"The United States by setting aside said lands for said purposes and creating said reservation, and by virtue of the matters and things in this paragraph set forth, did on, to wit, the 29th day of November, 1859, reserve from further appropriation, appropriate and set aside for its own use in, on, and about said Indian reservation, and the land thereof, from and of the waters of the said Truckee River, five hundred (500) cubic feet of water per second of time." Nevada App. 6a-8a.
This cannot be construed as anything less than a claim for the full "implied-reservation-of-water" rights that were due the Pyramid Lake Indian Reservation.
This conclusion is fortified by comparing the Orr Ditch complaint with the complaint filed in the proceedings below where, for example, the Government alleged:
"Members of the Pyramid Lake Paiute Tribe of Indians have lived on the shores of Pyramid Lake from time
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immemorial. . . . They have relied upon water from the Truckee River for irrigation, for domestic uses, for maintenance of the lower segment of the Truckee River as a natural spawning ground for lake fish and for maintenance of the lake as a viable fishery.
"In establishing the Pyramid Lake Reservation in 1859, there was, by implication, reserved for the benefit of the Pyramid Lake Indians sufficient water from the Truckee River for the maintenance and preservation of Pyramid Lake, for the maintenance of the lower reaches of the Truckee River as a natural spawning ground for fish and the other needs of the inhabitants of the Reservation such as irrigation and domestic use." Nevada App. 153a-154a.
While the Government focuses more specifically on the Tribe's reliance on fishing in this later complaint, it seems quite clear to us that they are asserting the same reserved right for purposes of "fishing" and maintenance of "lands and waters" that was asserted in Orr Ditch.*fn13
Having decided that the cause of action asserted below is the same cause of action asserted in the Orr Ditch litigation,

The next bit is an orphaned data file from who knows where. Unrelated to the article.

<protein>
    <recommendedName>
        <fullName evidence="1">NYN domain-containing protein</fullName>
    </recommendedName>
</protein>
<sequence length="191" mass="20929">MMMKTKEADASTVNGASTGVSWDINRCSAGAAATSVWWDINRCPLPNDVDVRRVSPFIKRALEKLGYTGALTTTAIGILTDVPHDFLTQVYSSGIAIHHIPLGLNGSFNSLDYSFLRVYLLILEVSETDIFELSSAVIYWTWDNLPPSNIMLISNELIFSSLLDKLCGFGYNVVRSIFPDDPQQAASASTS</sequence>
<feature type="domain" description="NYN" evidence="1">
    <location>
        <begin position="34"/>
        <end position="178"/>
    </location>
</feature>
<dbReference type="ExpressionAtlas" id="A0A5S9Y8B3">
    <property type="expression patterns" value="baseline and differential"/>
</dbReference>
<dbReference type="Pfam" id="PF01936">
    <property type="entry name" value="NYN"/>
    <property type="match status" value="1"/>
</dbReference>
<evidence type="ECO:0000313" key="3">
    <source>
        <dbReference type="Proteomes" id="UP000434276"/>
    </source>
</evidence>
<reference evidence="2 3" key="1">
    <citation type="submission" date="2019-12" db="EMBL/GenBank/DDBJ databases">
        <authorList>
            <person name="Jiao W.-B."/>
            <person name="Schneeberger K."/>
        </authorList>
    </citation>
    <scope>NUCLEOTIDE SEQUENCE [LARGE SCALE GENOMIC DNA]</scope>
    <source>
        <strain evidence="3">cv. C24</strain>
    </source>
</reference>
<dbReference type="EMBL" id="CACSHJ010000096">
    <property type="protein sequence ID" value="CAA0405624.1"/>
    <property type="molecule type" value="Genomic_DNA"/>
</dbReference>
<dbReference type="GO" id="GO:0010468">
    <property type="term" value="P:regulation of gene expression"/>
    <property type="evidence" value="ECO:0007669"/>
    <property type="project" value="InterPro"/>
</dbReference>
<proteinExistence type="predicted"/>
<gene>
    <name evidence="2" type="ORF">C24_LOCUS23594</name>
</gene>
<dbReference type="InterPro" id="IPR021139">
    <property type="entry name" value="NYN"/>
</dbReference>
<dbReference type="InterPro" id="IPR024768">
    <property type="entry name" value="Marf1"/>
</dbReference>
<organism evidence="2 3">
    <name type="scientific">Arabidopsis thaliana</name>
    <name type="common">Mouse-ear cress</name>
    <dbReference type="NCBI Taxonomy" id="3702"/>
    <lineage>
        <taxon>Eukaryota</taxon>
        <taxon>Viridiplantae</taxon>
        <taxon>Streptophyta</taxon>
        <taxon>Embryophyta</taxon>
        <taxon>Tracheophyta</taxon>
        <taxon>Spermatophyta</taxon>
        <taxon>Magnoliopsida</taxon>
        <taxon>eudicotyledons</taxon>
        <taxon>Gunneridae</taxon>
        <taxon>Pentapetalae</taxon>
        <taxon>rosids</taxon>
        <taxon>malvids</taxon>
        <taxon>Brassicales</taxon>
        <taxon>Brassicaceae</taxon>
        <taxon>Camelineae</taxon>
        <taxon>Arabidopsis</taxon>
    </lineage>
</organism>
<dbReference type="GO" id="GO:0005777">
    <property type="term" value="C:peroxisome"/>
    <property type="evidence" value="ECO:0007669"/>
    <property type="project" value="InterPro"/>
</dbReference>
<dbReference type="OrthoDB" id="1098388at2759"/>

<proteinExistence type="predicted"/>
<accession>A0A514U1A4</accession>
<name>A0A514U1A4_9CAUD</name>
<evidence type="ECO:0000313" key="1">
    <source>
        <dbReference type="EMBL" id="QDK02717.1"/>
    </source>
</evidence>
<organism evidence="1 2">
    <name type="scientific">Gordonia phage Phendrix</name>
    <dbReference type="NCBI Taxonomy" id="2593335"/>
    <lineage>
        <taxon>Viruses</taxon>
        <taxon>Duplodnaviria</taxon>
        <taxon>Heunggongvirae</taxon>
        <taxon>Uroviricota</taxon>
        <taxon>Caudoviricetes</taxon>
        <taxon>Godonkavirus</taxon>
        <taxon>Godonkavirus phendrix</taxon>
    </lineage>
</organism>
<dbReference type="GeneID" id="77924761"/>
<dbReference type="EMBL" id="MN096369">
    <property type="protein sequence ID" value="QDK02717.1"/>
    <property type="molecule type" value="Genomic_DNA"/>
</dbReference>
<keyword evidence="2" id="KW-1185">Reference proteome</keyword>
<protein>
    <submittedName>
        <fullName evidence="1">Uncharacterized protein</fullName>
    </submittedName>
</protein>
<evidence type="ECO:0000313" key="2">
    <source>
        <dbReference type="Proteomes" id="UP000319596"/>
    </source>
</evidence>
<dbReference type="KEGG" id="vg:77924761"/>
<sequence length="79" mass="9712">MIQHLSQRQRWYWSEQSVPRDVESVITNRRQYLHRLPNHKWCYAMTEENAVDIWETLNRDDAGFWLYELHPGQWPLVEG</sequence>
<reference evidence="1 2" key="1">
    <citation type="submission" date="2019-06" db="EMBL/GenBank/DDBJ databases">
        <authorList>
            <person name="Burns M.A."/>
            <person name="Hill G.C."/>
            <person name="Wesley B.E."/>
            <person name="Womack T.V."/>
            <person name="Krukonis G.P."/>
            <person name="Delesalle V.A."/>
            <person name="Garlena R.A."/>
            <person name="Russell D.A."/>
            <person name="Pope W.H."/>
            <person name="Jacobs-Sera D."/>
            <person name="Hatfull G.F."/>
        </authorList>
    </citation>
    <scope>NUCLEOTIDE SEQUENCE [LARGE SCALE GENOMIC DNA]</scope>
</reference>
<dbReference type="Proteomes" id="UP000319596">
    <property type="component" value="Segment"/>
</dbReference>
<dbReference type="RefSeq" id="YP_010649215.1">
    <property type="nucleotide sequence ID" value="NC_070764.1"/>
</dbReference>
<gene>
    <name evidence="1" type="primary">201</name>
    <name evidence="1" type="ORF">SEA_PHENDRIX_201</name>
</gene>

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we must next determine which of the parties before us are bound by the earlier decree. As stated earlier, the general rule is that a prior judgment will bar the "parties" to the earlier lawsuit, "and those in privity with them," from relitigating the cause of action. Cromwell v. County of Sac, 94 U.S., at 352.
There is no doubt but that the United States was a party to the Orr Ditch proceeding, acting as a representative for the Reservation's interests and the interests of the Newlands Project, and cannot relitigate the Reservation's "implied-reservation-of-water" rights with those who can use the Orr Ditch decree as a defense. See United States v. Title Insurance & Trust Co., 265 U.S. 472, 482-486 (1924). We also hold that the Tribe, whose interests were represented in Orr Ditch by the United States, can be bound by the Orr Ditch decree.*fn14 This Court left little room for an argument to the contrary in Heckman v. United States, 224 U.S. 413 (1912), where it plainly said that "it could not, consistently with any principle, be tolerated that, after the United States on behalf of its wards had invoked the jurisdiction of its courts . . . these wards should themselves be permitted to relitigate the question." Id., at 446. See also Restatement (Second) of Judgments § 41(1)(d) (1982). We reaffirm that principle now.*fn15
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We then turn to the issue of which defendants in the present litigation can use the Orr Ditch decree against the Government and the Tribe. There is no dispute but that the Orr Ditch defendants were parties to the earlier decree and
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that they and their successors can rely on the decree. The Court of Appeals so held, and we affirm.
The Court of Appeals reached a different conclusion concerning TCID and the Project farmers that it now represents. The Court of Appeals conceded that the Project's interests,
[ 463 U.S. Page 138]
like the Reservation's interests, were represented in Orr Ditch by the United States and thus that TCID, like the Tribe, stands with respect to that litigation in privity with the United States. The court further stated, however, that "[as] a general matter, a judgment does not conclude parties who were not adversaries under the pleadings," and that in "representative litigation we should be especially careful not to infer adversity between interests represented by a single litigant." 649 F.2d, at 1309. Since the pleadings in Orr Ditch did not specifically allege adversity between the claims asserted on behalf of the Newlands Project and those asserted on behalf of the Reservation, the Court of Appeals ruled that the decree did not conclude the dispute between them.